Apply root motion – page 40.  Now in Battle of Teutoburg we don’t use gravity, so this property seems irrelevant. But we want to understand everything! Well, maybe not in this case, as the little I understood took me in the middle of 3D character animation, motion and gravity which is not something I want to deal with now. Here if you dare.

Here it is

Here is the proof that I did my homework: play the game (requires Unity Web Player).

Final notes author recommends to save scenes – use the script Save scene on run from Daikon, it does it for you.

This is a well written, clear introduction to Unity 2D. Also the code is clean and every class is well described by an introductory remark.

The style of writing code allows the developer to prepare the scripts with “plugs” in a way that facilitates usage by the graphic designer in the GUI.

If my videos for you are elementary, it may not be a necessary study, but if they aren’t, it can help indeed: get it here.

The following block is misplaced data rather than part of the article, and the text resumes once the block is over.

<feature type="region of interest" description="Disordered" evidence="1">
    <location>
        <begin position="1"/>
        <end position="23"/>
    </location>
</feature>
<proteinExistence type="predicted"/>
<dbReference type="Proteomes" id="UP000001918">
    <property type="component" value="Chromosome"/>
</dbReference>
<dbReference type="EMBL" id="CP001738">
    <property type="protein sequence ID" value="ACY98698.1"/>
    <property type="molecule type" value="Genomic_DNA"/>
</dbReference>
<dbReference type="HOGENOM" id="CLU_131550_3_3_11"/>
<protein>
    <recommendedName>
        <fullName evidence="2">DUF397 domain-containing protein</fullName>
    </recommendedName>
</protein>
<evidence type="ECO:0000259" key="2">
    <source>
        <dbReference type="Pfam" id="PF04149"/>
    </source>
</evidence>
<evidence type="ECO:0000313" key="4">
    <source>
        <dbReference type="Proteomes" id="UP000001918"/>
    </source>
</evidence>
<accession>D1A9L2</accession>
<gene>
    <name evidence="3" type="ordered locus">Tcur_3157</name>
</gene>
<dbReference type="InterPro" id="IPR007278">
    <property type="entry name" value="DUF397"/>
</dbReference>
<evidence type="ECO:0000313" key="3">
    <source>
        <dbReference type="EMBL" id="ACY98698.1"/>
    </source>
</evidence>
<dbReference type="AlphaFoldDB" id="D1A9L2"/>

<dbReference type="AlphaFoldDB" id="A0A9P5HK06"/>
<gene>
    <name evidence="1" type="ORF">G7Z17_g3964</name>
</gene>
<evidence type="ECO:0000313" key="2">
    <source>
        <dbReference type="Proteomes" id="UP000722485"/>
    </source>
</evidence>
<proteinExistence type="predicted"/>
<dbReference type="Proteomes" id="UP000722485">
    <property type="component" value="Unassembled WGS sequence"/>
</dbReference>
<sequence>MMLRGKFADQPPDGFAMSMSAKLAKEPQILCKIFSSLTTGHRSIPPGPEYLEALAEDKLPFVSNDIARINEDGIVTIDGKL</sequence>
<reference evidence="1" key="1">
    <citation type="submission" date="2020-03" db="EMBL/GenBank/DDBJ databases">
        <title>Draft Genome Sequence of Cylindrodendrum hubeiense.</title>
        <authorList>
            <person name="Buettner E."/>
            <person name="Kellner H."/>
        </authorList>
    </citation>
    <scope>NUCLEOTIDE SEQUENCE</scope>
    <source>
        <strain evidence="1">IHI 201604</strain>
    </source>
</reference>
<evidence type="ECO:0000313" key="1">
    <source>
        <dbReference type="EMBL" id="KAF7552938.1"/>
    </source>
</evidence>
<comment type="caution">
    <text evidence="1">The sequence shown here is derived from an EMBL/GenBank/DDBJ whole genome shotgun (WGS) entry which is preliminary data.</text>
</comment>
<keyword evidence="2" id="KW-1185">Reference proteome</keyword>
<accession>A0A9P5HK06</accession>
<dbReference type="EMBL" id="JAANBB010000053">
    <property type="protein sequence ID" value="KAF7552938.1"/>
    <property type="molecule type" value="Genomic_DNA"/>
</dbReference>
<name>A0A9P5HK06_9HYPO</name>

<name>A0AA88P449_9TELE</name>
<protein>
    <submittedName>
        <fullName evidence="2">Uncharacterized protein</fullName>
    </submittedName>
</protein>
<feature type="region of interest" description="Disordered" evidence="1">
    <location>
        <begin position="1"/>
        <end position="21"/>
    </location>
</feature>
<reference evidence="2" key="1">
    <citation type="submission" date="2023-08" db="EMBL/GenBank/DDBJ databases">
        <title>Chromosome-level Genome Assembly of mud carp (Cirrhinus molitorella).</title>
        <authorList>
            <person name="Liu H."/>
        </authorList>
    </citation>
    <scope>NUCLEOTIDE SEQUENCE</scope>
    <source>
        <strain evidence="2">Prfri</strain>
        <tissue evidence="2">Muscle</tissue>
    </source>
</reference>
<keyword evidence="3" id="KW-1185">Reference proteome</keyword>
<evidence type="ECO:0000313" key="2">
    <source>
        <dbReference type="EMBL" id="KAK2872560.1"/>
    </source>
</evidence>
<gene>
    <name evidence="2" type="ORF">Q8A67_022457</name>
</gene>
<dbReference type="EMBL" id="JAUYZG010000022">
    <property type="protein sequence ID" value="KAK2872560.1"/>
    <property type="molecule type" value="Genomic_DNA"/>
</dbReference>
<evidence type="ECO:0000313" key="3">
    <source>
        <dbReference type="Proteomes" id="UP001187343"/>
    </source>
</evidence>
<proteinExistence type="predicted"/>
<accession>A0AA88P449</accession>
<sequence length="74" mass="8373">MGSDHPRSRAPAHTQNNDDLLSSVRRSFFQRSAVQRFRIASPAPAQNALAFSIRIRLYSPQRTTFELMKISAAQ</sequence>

P.S. Jesse: OnCollision2DStay –> OnCollisionStay2D.

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  1. Great review of my book, and thanks for showing off some of the more subtle things you will learn from it. I am big on teaching people the basics of how the tool itself works verses diving into the deep end of just making a game. Hope you are able to use what I teach in your next set of videos.

    – Jesse

    • Jesse, a question: is there a specific reason for using yield and recursion for scheduling actions instead of a countdown variable on the provided update callback? Is it because this way you are making code more “local” to methods and hence get a cleaner code in the end?

  2. Can you start Unity 3D tutorials too ? That would be super awesome.

  3. Justin says:

    I’m having difficulty understanding the concept behind the OnCollisionStay2d() method. It is not working for me and I can’t quite grasp what would be calling it(and hence where my error is because it is not being called), since it is not in the update method.

    • pietro says:

      Its not in the update method, its a separate event: it is fired at each frame refresh when 2D colliders are in contact.

      “Sent each frame where a collider on another object is touching this object’s collider (2D physics only).”


  1. […] This is the fifth part of a voyage in Unity 2D development, where we document in video the design and development of a simple strategic game reproducing the Battle of the Teutoburg Forest; here we make a more general discussion of grids in games. If you missed them here are Part 0, Part 1, Part 2, Part 3, Part 4. […]